History is a dusty business. One person’s dust is another person’s dirt. This is especially true when the history in question is that of a living community, no less one that venerates its founders’ memory. What you consider an insight others might consider a scandalous impossibility.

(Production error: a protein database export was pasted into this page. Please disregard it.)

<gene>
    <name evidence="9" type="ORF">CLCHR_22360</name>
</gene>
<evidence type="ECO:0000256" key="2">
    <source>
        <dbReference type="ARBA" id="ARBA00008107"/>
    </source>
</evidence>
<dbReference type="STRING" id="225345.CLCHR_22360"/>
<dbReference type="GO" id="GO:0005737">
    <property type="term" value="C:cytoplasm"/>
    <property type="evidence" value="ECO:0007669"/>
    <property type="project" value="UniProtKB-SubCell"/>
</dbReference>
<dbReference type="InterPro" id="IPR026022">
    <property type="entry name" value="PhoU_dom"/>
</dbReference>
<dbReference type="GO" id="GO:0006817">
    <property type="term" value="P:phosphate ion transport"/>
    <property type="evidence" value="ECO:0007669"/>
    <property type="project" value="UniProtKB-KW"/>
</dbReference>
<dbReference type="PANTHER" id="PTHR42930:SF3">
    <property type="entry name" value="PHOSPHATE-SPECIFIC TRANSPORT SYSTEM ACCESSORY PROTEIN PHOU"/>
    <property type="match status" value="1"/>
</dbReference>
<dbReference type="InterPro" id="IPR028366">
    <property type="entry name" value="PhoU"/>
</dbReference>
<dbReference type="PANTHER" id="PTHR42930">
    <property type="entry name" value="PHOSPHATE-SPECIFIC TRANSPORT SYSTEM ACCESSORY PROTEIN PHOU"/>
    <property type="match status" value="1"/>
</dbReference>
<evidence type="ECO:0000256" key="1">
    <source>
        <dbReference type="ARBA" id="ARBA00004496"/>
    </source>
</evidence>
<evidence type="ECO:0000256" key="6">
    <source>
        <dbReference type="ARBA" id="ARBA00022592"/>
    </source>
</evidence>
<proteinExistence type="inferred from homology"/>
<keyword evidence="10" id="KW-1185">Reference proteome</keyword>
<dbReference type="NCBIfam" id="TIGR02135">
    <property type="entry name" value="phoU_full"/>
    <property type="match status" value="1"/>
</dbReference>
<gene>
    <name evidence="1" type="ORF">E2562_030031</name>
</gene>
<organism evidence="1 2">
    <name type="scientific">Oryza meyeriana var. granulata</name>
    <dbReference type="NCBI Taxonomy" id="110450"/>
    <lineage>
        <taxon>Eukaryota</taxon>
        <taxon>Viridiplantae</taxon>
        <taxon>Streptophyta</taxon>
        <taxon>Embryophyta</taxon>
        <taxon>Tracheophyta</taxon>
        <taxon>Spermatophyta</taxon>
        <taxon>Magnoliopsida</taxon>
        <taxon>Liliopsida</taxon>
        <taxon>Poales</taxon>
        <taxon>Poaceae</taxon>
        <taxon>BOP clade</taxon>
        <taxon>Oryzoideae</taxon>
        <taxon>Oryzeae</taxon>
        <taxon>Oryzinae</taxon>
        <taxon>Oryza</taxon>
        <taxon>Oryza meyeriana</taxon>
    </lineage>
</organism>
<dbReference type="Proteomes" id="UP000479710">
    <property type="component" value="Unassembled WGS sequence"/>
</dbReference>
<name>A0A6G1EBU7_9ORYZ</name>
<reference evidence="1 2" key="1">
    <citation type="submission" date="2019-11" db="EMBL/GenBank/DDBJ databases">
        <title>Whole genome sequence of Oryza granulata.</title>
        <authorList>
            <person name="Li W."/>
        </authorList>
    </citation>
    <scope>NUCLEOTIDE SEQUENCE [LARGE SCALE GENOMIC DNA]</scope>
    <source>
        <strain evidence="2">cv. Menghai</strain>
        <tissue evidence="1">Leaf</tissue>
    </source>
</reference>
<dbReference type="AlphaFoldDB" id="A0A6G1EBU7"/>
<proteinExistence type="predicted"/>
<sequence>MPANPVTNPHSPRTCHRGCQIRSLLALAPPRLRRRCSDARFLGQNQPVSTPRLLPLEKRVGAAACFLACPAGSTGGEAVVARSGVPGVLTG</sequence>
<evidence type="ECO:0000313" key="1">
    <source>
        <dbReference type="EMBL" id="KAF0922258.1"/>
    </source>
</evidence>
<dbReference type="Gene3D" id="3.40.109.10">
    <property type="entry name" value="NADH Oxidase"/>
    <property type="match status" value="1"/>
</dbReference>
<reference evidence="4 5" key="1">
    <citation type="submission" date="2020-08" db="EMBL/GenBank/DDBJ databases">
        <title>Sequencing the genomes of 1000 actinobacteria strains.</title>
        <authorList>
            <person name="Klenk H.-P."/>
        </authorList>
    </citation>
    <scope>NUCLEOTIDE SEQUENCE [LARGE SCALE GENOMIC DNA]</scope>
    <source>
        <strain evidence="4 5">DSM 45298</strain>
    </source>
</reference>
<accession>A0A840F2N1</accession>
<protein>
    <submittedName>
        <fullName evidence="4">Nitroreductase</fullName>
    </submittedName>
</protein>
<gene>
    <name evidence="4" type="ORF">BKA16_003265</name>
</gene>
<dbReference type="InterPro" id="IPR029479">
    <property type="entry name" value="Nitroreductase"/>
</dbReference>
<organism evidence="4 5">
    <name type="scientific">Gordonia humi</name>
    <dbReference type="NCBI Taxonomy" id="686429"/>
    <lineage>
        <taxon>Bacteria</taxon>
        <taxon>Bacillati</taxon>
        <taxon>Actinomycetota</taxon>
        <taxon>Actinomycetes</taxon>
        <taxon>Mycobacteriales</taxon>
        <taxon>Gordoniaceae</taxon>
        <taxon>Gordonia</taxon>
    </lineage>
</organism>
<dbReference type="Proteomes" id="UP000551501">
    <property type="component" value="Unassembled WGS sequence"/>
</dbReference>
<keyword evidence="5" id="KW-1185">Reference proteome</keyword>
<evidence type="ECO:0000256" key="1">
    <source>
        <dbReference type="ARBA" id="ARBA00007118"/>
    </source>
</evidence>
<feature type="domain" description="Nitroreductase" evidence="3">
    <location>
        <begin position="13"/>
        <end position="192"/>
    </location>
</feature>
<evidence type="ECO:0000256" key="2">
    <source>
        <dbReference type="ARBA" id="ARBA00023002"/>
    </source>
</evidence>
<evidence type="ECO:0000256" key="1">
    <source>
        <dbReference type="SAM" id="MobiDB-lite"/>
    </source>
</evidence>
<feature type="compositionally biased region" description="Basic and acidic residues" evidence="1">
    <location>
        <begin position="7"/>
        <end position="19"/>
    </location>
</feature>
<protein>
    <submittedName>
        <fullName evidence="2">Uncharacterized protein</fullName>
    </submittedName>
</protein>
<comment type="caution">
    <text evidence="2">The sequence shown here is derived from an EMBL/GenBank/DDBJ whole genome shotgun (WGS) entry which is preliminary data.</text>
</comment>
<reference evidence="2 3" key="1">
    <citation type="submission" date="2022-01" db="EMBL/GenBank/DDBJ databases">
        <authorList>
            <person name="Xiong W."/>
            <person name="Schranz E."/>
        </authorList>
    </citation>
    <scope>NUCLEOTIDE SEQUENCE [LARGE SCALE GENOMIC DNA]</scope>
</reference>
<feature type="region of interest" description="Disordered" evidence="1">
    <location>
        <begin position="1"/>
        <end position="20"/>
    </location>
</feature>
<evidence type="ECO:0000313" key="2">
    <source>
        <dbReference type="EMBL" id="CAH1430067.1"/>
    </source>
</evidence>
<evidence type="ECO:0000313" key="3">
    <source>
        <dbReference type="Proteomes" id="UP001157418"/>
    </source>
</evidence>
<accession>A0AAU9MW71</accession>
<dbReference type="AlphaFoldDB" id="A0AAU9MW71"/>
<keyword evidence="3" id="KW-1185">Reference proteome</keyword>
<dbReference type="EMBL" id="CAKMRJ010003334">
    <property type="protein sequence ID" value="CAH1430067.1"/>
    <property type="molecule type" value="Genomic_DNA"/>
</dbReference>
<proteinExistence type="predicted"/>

A college mentor told me of a white Southern family that hired a historian, who was to research the family history and share his findings at the family reunion the next year. He did as he was told, reporting nothing until the foreordained moment. After the picnic lunch, he nonchalantly told the gathered family members how their descendants included not one but several African-American fathers and Anglo-American (or, apparently, mixed) mothers. The parents quickly told their children to go play on the playground and demanded their money back. They were not who they thought they were.
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